# Help joining two lists

Can someone give me advise about how to eliminate the need for the 3rd argument, `less`, in the following function. Is it really necessary? The function does a “join” of two iterables of tuples, a tuple of `(K,V1)` and a tuple of `(K,V2)`. The speed comes from the fact that I require type `K` to be Orderable, and I require the caller to give me the less-than function to use.

Isn’t there some way syntactically to demand that `K` is itself is an ordered structure, and just use the `k1 < k2` syntax, letting the compiler figure out how to compare the elements?

In practice, I always call the function with `K` being `(String,String)`, and my less function compares the first elements unless they are `==` in which case it compares the second elements. However, any well defined order would suffice for my function to work.

``````def join[K,V1,V2](seq1:Iterable[(K,V1)],
seq2:Iterable[(K,V2)],
less:(K,K)=>Boolean):Iterable[(K,(V1,V2))] = {

val sorted1 = seq1.toList.sortWith{(a,b) => less(a._1,b._1)}
val sorted2 = seq2.toList.sortWith{(a,b) => less(a._1,b._1)}

def joinTail(
s1:List[(K,V1)],
s2:List[(K,V2)],
joined:List[(K,(V1,V2))]):List[(K,(V1,V2))] = {
(s1,s2) match {
case (Nil,_) => joined
case (_,Nil) => joined
case ((k1,v1)::t1, (k2,v2)::t2) => {
def common[V](e:(K,V)):Boolean = {
e._1 == k1
}
if (k1 == k2) {
val (prefix1, suffix1) = s1.span(common)
val (prefix2, suffix2) = s2.span(common)
val prefix3 = for {
x <- prefix1;
y <- prefix2
} yield (k1, (x._2, y._2))
joinTail(suffix1, suffix2, prefix3 ++ joined)
}
else if (less(k1, k2)) // k1 < k2
joinTail(t1, s2, joined)
else //if ( k2 < k1)
joinTail(s1, t2, joined)
}
}
}
joinTail(sorted1,sorted2,List())
}``````

The second thing I don’t like about my implementation is that I convert the given iterables to Lists. I do this for two reasons, both of which seem a bit dubious to me.

1. I need to sort them. My suspicion is that it might be faster to sort before converting to a list, but I’m not guaranteed that the given objects, seq1 and seq1, are sort-able. Is there some way to enforce the sortability of seq1 and seq2, or is my assumption wrong that array sorting is faster than list sorting?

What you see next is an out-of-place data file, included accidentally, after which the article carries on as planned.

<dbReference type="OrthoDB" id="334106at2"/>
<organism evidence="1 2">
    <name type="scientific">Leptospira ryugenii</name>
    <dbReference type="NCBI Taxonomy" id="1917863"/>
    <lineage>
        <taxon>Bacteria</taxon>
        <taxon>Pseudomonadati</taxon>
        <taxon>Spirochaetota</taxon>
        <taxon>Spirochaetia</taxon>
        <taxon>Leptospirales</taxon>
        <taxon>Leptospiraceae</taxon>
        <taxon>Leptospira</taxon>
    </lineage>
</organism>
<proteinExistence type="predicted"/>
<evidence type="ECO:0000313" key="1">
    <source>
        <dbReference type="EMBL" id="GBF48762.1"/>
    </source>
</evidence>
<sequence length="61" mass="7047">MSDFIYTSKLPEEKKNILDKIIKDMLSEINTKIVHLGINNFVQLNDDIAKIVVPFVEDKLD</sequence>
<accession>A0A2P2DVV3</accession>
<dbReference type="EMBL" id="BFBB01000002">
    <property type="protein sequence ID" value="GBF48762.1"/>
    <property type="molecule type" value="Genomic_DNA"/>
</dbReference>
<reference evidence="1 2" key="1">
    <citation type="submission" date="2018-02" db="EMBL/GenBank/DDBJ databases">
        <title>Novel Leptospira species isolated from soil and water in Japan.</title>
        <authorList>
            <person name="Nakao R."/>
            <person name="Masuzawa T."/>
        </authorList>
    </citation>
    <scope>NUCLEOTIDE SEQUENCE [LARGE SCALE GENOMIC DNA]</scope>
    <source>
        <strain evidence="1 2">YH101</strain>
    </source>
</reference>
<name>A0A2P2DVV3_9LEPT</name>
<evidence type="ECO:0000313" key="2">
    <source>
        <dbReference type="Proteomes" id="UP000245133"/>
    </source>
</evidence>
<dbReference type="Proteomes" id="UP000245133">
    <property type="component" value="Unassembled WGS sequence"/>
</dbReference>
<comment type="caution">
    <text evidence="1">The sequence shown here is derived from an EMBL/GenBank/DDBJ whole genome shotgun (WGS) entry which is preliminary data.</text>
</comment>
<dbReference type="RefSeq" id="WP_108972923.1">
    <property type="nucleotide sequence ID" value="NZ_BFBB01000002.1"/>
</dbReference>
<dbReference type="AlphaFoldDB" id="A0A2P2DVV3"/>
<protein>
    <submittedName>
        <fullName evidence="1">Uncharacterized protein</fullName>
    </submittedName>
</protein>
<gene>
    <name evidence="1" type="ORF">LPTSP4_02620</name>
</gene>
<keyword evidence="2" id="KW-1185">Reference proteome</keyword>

2. The local function `joinTail` is tail recursive. Given that the lists s1 and s2 are pre-sorted, I can join the lists but “popping” off the leading elements of the list whose first element has key “less-than” the other, until I find two heads with equal keys. In which case I call `s1.span` and `s2.span` to collect the corresponding elements which have equivalent keys at the head, and generate the cross product of those.

So I guess the question is, can (should) I avoid converting to `List`? Can I somehow do something span-like and something tail-recursive-like? Perhaps this can be done with some clever call to `fold`?

You would want to look at this doc for a starter

It defines what is usually called a type class to provide custom ordering on any type.

You need to implement the trait and then require a “type bound” to your `K` type in the signature, constraining it to have an implicit `Ordering` for it in scope.

Actually this is what the `sortBy` method does for sequences whose content type has a natural ordering availlable (look here for an example)

Looking at the Ordering object docs, you’ll also discover that you just need an `Ordering[K]` and an `Ordering[V]` to have a derived ordering for the tuple, `Ordering[(K, V)]`, which could end up being useful for what you need.

a sample code could be

``````  /* these are bounds on the types
* K: Ordering is converted to an additioanl implicit parameter
* (implicit o: Ordering[K]) and so on
*
* having those in scope, lets you call the list.sorted methods
*/
def join[K: Ordering, V1: Ordering, V2: Ordering](
seq1: Iterable[(K, V1)],
seq2: Iterable[(K, V2)]): Iterable[(K, (V1, V2))] = {

//this import allows you to use the symbolic infix operators to compare
import scala.math.Ordering.Implicits._

val sorted1 = seq1.toList.sorted
val sorted2 = seq2.toList.sorted

def joinTail(
s1: List[(K, V1)],
s2: List[(K, V2)],
joined: List[(K, (V1, V2))]): List[(K, (V1, V2))] = {
(s1, s2) match {
case (Nil,_) => joined
case (_,Nil) => joined
case ((k1, v1) :: t1, (k2, v2) :: t2) => {
def common[V](e: (K, V)): Boolean = e._1 == k1
if (k1 == k2) {
val (prefix1, suffix1) = s1.span(common)